Sept. 16, 2009
BOOK REVIEW: Ron Paul Wants to 'End the Fed': Bring Back Sound Monetary Policies Backed by Something More Substantial Than Printing Presses
Reviewed By David M. Kinchen Book Critic
Don't Steal, the Government Hates Competition. -- Plaque on the desk of Rep. Ron Paul
Judging by the plaque on the desk of Ron Paul, R-TX, the so-called (by his detractors) "Doctor No" of the Congress, one would think he hates government. But, as he shows in his latest book, "End the Fed" (Grand Central Publishing, 224 pages, $21.99) he doesn't hate government, he just wants it to do what the Constitution says it should do -- nothing more and nothing less.
One institution that he thinks is not only unconstitutional, but philosophically, economically and morally wrong is the Federal Reserve System, established in 1913 -- the same year as the federal income tax -- as a backdoor approach to a central bank. It was developed -- like the various czars, Troubled Asset Rescue Program (TARP) and bailouts of car companies and banks -- in response to a financial depression, one that occurred in 1907.
In the post-meltdown world, Paul says it is irresponsible, ineffective, and ultimately useless to have a serious economic debate without considering and challenging the role of the Federal Reserve. Throughout the book -- and especially in the last chapter, "The Way Out," Paul shows how the nation functioned just fine without a central bank. The states don't have central banks and must rely on tax revenue to live within their means, he says. He would like to see a return to the gold standard, but even without this ideal situation we shouldn't wait for one before we end the Fed. Too, arguments that a central bank would prevent financial panics certainly haven't come true in the almost 100 years we've had the Fed. In his view, the Great Depression was at least partially caused by the actions of the Fed.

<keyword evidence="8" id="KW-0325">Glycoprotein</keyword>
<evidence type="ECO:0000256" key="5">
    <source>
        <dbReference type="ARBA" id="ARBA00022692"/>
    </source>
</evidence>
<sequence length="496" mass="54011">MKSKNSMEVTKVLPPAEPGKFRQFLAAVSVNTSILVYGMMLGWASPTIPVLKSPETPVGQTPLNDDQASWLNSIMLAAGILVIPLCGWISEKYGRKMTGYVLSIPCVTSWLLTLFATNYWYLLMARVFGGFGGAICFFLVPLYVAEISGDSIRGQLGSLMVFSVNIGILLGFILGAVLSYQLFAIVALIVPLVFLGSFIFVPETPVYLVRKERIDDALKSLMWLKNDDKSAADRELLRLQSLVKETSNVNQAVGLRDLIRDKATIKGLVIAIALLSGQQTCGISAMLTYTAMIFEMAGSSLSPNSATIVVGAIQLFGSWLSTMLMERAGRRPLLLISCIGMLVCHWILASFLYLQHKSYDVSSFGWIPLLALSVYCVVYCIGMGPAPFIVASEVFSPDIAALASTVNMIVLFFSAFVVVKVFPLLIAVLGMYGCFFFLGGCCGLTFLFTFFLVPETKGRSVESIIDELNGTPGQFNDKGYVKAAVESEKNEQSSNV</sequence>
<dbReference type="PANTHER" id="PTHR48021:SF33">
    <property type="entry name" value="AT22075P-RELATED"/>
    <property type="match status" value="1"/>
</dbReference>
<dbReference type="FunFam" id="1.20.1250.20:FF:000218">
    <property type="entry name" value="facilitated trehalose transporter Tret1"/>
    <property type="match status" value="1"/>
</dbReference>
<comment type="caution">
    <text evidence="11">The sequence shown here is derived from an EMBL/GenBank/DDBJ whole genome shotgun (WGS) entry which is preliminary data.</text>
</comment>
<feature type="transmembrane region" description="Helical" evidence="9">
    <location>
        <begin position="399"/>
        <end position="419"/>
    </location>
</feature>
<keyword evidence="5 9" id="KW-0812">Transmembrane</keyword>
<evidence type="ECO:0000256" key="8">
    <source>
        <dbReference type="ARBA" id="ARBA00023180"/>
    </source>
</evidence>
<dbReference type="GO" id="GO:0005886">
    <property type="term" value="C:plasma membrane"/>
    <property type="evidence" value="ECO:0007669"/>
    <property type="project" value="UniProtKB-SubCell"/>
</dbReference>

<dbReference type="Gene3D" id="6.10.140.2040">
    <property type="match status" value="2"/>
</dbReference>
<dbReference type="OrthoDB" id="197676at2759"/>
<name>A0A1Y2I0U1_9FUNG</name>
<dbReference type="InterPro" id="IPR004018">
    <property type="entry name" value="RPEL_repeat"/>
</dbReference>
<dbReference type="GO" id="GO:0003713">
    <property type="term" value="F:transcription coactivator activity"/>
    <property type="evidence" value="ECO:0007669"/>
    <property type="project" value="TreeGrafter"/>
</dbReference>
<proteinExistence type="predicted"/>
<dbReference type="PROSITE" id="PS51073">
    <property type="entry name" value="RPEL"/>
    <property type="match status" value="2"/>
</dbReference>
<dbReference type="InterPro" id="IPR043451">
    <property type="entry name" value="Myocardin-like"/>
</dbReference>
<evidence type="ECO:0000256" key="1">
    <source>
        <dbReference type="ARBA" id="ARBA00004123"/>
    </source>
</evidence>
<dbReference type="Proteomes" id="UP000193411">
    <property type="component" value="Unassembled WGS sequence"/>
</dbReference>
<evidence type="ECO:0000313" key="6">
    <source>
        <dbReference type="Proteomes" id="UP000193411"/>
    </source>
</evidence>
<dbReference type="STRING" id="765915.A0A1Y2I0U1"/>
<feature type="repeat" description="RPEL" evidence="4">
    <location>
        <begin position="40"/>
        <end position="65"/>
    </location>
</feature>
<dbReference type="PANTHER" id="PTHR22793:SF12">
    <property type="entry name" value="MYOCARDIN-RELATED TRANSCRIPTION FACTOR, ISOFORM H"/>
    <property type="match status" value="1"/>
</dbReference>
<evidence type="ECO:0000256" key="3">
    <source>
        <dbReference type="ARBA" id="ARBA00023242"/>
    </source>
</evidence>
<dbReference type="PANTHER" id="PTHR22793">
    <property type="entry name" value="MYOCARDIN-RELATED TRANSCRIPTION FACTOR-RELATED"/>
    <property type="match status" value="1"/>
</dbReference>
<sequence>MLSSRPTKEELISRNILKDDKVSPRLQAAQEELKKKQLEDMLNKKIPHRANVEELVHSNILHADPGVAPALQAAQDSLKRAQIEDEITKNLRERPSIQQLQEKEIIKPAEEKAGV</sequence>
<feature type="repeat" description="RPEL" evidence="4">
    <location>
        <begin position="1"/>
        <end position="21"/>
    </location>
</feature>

Questioning the Fed is like questioning Mom, apple pie and the American Way to most people who are unaware of its genesis at a meeting at Jekyll Island, GA. in 1910. Most people think of the Fed as an indispensable institution without which the country's economy could not properly function. But in "End the Fed," Ron Paul, a 2008 GOP Presidential contender and the 1988 Libertarian Party Presidential candidate, draws on American history, economics, and fascinating stories from his own long political life to argue that the Fed is both corrupt and unconstitutional. It is inflating currency today at nearly a Weimar Republic (Germany from 1919-1933) or Zimbabwe level, a practice that threatens to put us into an inflationary depression where $100 bills are worthless.